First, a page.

True, we could be witnessing the inevitable withering of that imposed arrangement, the final chapter in a crisis of legitimacy (or is it illegitimacy?) that has characterized nearly a century of artificial political geographies. One by one, they might fall: Syria, Iraq, Lebanon, Jordan, shards hitting Turkey, Eastern Saudi Arabia, the Palestinian Territories, Israel, Bahrain, Kuwait… Certainly, the sheer velocity of collisions inside Syria might prove too overwhelming for a society forced to battle so many of its own sectarian demons. However, because conflicting interests are, by a collapsing Syria, similarly threatened, the bet is that the combined effort will be towards saving it.
The Assads, some insist, would like the end of them to be the end of Syria itself. Perhaps, but they don’t necessarily have the critical mass to make of this nightmare a reality. Iran might lend a hand, but why would it, with such high stakes, at a minimum, in precarious Iraq?
There is, of course, Israel. But, again, Israel, pre-Arab revolts, may have judged that it would thrive best in the midst of a strife-riven Levant, but one of its own making, where it acts as puppeteer, not a dangerously uncontrollable one of which it might yet become a casualty. Besides, why light up the area when a weakened Syria, much like a weakened Iraq, will very likely spend years trying to sort itself out. And, dare we suggest that a domesticated Sunni-dominated polity might offer up borders just as quiet as the Assads have kept them since 1973.
Which brings us to Hezbollah. It is undeniable that without the breathing space, the logistical routes and the underground support long extended by Assad’s Syria, Hezbollah would be left perilously exposed in any future faceoff with Israel. Equally, however, a turbulent Syria that is home to all manner of Salafi radicalism and free for all conspiracies would sap the energies of a Shiite force coerced into navigating in a sea of hostile Sunnis. While, ironically, it would no longer have to defend its armed status in either scenario, its critical positioning as a resistance movement would be dealt a crippling blow under both.
In truth, Hezbollah’s discomforts did not start with those of the Assads. In a way, the organization has been too successful for its own good. For the Shiites of Lebanon, it has provided first and foremost protection and relevance. But more critically, for Iran and Syria, this powerhouse’s unique talent for multitasking has been a boon on too many fronts to count. And it goes without saying that, in that thick portfolio of achievements, 2000 and 2006 stand out. To kick an occupying Israeli army out of Arab land and years later deny it its standard devastating military victory was the stuff of fiction before the arrival of this party of God. These feats were more than enough to stretch the movement’s appeal beyond sect and country. More than that, they helped it hold on to its many potentially combustible identities.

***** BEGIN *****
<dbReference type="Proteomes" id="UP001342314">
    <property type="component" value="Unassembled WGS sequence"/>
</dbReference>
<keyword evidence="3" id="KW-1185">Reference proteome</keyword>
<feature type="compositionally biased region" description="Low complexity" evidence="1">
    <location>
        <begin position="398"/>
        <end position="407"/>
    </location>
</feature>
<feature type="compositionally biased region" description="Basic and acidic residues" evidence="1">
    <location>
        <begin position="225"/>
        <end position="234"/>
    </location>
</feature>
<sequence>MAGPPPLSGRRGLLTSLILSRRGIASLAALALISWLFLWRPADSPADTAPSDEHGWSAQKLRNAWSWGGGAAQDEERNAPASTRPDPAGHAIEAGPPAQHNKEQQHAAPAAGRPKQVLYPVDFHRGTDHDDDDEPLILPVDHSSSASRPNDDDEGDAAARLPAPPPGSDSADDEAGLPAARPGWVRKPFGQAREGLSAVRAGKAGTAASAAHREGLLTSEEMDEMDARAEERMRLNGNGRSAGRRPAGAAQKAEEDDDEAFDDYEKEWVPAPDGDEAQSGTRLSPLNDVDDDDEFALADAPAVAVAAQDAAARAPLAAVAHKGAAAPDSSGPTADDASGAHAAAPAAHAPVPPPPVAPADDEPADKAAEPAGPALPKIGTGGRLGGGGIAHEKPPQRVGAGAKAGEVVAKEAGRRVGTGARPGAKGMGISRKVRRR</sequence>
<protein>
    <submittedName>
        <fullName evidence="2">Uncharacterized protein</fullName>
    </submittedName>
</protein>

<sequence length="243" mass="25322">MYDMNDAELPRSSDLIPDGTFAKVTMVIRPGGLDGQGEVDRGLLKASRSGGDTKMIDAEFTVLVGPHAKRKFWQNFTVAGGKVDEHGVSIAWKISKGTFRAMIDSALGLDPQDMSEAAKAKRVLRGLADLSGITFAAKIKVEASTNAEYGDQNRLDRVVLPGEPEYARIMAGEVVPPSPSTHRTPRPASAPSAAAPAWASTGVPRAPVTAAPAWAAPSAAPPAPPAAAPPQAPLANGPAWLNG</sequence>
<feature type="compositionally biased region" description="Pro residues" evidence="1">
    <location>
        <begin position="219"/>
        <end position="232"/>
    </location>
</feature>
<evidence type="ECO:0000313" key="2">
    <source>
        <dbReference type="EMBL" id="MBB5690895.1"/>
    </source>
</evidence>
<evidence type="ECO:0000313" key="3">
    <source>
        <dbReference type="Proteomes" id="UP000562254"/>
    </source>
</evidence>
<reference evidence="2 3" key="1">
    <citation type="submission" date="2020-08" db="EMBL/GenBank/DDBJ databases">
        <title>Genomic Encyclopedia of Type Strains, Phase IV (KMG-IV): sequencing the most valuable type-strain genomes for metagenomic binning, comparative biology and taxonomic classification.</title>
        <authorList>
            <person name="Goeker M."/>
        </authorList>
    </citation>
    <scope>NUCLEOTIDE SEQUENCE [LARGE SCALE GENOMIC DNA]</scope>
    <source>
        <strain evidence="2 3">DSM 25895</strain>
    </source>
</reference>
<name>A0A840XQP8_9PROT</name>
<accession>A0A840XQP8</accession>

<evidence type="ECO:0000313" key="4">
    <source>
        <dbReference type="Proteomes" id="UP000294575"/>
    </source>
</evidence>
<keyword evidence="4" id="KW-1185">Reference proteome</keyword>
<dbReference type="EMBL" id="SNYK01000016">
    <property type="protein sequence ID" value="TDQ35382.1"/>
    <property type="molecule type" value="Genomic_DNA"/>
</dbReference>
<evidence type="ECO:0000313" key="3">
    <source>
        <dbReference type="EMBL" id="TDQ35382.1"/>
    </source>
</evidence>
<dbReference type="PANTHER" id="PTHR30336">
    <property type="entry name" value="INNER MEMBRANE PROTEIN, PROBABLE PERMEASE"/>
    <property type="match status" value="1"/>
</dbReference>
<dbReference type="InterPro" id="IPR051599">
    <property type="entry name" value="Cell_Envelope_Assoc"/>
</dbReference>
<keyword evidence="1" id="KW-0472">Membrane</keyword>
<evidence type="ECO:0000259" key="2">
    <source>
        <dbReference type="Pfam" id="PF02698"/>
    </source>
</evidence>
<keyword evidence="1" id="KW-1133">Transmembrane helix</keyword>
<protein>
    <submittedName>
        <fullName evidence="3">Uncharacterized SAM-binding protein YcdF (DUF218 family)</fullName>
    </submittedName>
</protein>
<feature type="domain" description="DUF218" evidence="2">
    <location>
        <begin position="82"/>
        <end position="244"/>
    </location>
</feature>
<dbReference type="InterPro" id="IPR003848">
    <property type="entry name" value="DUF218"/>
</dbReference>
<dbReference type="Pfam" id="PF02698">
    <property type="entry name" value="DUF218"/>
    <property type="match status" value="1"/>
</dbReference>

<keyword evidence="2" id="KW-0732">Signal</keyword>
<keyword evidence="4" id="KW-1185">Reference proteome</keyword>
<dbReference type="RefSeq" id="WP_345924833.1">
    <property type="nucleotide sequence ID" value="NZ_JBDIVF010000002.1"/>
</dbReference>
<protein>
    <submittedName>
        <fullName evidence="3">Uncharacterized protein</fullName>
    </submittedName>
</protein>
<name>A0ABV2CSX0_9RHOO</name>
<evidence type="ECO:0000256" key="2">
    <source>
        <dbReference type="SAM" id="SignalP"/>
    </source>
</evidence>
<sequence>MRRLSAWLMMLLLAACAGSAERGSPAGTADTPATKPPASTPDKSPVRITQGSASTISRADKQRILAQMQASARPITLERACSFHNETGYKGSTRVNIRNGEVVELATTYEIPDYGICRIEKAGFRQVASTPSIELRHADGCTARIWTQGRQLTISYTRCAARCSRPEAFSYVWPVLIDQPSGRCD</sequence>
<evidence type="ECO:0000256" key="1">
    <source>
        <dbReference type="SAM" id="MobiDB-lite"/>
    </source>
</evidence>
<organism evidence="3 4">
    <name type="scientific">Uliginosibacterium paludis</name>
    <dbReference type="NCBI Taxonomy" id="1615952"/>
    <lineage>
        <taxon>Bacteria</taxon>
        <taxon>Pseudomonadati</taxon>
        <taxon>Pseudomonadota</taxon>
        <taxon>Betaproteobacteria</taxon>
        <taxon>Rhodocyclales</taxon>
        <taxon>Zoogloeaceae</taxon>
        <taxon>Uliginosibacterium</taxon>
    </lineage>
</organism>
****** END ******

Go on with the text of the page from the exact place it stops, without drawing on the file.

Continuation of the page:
But Hezbollah’s juggling act, ever since Israel’s withdrawal from South Lebanon in 2000, and Syria’s retreat from Lebanon itself in 2005, has grown progressively trickier. Its burgeoning reach, which took it to the pinnacle of Lebanon’s sectarian politics and from there to the center of a notoriously prickly Arab playing field, made the challenge all the more herculean and consequential for the party’s standing.
Back in early 2010, right after Hezbollah issued a new manifesto, which was designed to reconcile its evolving commitments, I wrote:
From occupation to liberation, from the wretched earth of downtrodden Shiism to the heights of sectarian power, from the womb of Khomeini’s revolutionary Iran to the warm bosom of warring Lebanon; from resistance, pure and simple, to the infinitely trickier threesome of resistance, deterrence and governance: this has been the journey of Hezbollah over the past two decades. It’s a movement that’s been there, done that, and the manifesto is meant to reflect the wisdom it has acquired along the way.
…It would like to believe that there is no friction between the demands of armed resistance and the imperatives of political governance. And so long as the threat of Israel and the frailty of Lebanon continue to offer the pretext and Syria and Iran continue to give cover, this marriage, peaceful or not, will last.
And, lately, it has not been that peaceful for Hezbollah. Corruption scandals, rampant drug dealing and protection rackets in Beirut’s Southern Suburbs, intelligence breakdowns in its previously impenetrable ranks and high pitched confessional bickering have taken their toll on the party.
To boot, Syria’s Assad, remarkably, is falling, further pressing this feisty member of the Syrian-Iranian rejectionist axis to contend with its quarrelsome identities.
Criticism of the organization picked up very soon after Syria itself went up in arms. It was attacked, even by some longtime admirers, for its unwavering support for the Assads, as if it had any choice, or more bluntly still, as if it had any other preference. Hypocrisy was the charge. After all, they asked, what made the revolt against Mubarak or the khalifas of Bahrain so easy to condone and against Assad so easy to condemn?
On its face, the question seems unbearably rhetorical and too stupid to ask. But that’s largely a reflection of the mess the revolts have caused for the old Arab politics. So long as the Arab people, wherever they resided, stayed quiet, the many faces of liberation could lurk just as quietly under deep garb. In pursuit of human dignity and justice, the struggle for Palestine would suffice. And if the people revolted solely against unfriendly despots, all the better—and all the more proof of the singularity of the Palestinian cause. But once Syrians erupted in the name of deliverance, realpolitik was sure to trump principle--as it always has and always will, when core interests are at risk.
In the final analysis, in all fairness to it, Hezbollah has never been about democracy, or pluralism, or whatever other flavor-of-the-day ideal… The plain fact is that this liberation movement was born single-issue and single-sect, and now both are under serious threat.
Sure, Hezbollah and the Assads could have played everything differently, but only if they were different themselves.
In the end, then, it had to be this way for them.